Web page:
Minimally invasive fat reduction

January 19, 2009

Kohala Coast, HI - At the Winter Clinical Dermatology Conference, Mark Nestor, M.D., started his talk about minimally invasive fat reduction by asking attendees to raise their hands if they have specific areas of fat they?d like to alleviate. Many hands in the audience went up. But when he asked who would consider liposuction to achieve their fat-reduction goals, most of those hands went down.

Kohala Coast, HI

- At the Winter Clinical Dermatology Conference, Mark Nestor, M.D., started his talk about minimally invasive fat reduction by asking attendees to raise their hands if they have specific areas of fat they’d like to alleviate. Many hands in the audience went up. But when he asked who would consider liposuction to achieve their fat-reduction goals, most of those hands went down.

That response is not surprising, Dr. Nestor said, seeing as liposuction is an invasive, painful procedure. Like the dermatologists in the audience, patients continue to seek both cosmetic and clinical improvement that results in minimal or no down-time and little procedural risk.

When it comes to excess adipose tissue, basic areas of aesthetic concern include the face (submental area, mandibular border, malar fat pad), upper body (arms and dorsal region, abdomen, hips, love handles) and lower body (saddle bags, buttocks, pubic region, knees). While tumescent liposuction remains the "gold standard" for achieving fat reduction in these and other areas, physicians should consider newer, less-invasive options for many of their patients, Dr. Nestor said.

One such option, laserlipolysis (SmartLipo, Cynosure), is already FDA approved and essentially "melts" fat cells as it heats the dermis, resulting in a reduction of adipocytes and a tighter dermis.

Using high-peak-power laser pulses, laserlipolysis allows adipocytes to be ruptured without charring tissue. Hemostatis of blood vessels causes less bleeding and bruising than liposuction, and the entire procedure is performed under local tumescent anesthesia. One of the best wavelength options involves combining a 1,064 nm wavelength with a 1,320 nm wavelength, as this allows for more efficient, even and safe energy delivery, Dr. Nestor said.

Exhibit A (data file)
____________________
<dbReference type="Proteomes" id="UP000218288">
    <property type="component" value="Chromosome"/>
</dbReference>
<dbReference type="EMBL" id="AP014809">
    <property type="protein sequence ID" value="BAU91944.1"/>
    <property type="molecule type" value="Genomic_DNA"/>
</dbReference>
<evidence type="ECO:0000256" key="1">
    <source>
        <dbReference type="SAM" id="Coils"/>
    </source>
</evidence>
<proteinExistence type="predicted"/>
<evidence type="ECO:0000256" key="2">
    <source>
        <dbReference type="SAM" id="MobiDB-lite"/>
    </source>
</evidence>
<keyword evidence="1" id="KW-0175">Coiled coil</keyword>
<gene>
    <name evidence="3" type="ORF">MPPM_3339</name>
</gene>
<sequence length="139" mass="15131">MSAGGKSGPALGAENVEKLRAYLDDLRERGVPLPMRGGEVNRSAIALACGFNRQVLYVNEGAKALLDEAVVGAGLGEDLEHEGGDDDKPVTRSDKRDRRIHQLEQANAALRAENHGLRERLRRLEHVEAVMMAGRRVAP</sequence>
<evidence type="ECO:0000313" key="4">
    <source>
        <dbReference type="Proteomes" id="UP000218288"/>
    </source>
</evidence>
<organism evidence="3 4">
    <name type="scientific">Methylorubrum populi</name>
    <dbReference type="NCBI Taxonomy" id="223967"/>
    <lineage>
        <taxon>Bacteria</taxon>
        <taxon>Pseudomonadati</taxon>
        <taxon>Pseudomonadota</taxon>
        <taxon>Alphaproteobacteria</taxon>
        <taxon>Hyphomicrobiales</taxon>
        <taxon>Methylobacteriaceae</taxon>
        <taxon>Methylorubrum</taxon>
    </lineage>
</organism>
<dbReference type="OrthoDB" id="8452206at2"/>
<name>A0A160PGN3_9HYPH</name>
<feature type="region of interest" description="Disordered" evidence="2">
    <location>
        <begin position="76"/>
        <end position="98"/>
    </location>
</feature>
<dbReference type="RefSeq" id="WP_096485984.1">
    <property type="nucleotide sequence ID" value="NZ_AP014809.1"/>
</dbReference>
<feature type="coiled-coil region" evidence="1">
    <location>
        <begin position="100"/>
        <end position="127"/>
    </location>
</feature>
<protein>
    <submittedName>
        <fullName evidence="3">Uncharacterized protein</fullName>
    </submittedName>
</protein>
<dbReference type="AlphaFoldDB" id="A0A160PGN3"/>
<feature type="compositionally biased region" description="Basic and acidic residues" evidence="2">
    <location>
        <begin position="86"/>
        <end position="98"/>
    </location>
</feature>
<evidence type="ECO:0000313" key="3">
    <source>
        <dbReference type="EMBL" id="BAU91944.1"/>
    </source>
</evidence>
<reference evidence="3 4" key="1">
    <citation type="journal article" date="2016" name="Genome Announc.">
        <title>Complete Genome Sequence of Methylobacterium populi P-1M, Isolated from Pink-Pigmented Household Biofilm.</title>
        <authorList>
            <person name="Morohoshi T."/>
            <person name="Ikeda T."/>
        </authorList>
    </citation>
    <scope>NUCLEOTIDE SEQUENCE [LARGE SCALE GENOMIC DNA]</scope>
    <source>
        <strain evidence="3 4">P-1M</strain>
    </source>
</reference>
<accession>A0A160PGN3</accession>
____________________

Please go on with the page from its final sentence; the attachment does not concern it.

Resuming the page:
Although not yet FDA approved, another minimally invasive option is focused ultrasound (LipoSonix, Medicis). This procedure focuses high-intensity ultrasound at precise depths within adipose tissue (approximately 13 mm) without harming skin or underlying tissues and organs. The ultrasound produces tissue damage via two mechanisms: temperature rise secondary to direct absorption of ultrasonic energy, and mechanical processes (streaming and shear forces) generated from high pressure levels with the treated tissue, with their inherent thermal effects. This produces thermal coagulation of adipose tissue within the focal beam.

Damaged adipocytes and released triglycerides are engulfed my macrophages. Lipid-laden macrophages then move to the lymph nodes and are believed to then go into the liver. Damaged tissue in the treated area is resorbed over a period of several months. There is no indication that the process results in any increase in cholesterol or triglyceride levels, Dr. Nestor said.

A third fat-reduction option, Cryolipolysis (Zeltiq Aesthetics), involves the non-invasive cooling of fat cells to induce lipolysis without damage to other tissue types. The process involves cooling fat through the surface of the skin for less than 15 minutes, which results in the crystallization of lipids in fat cells, followed by slow dissolution of the cell and gradual release of lipids. According to studies, the natural inflammatory process results in fat-layer reduction over a two- to six-month period and reductions of more than 1 cm (35 percent of fat layer in animal models). This procedure does not change cholesterol or triglyceride levels either, Dr. Nestor said.

The biologic selectivity of Cryolipolysis allows for controlled energy extraction that cools tissue and targets only fat cells, sparing other tissue and cell types. The energy extraction (cooling) is naturally limited by the underlying, well-perfused muscle layer. As a result, Cryolipolysis penetrates the deepest in thick fat areas, tapering to less effect in leaner areas to allow for natural sculpting, Dr. Nestor said. DT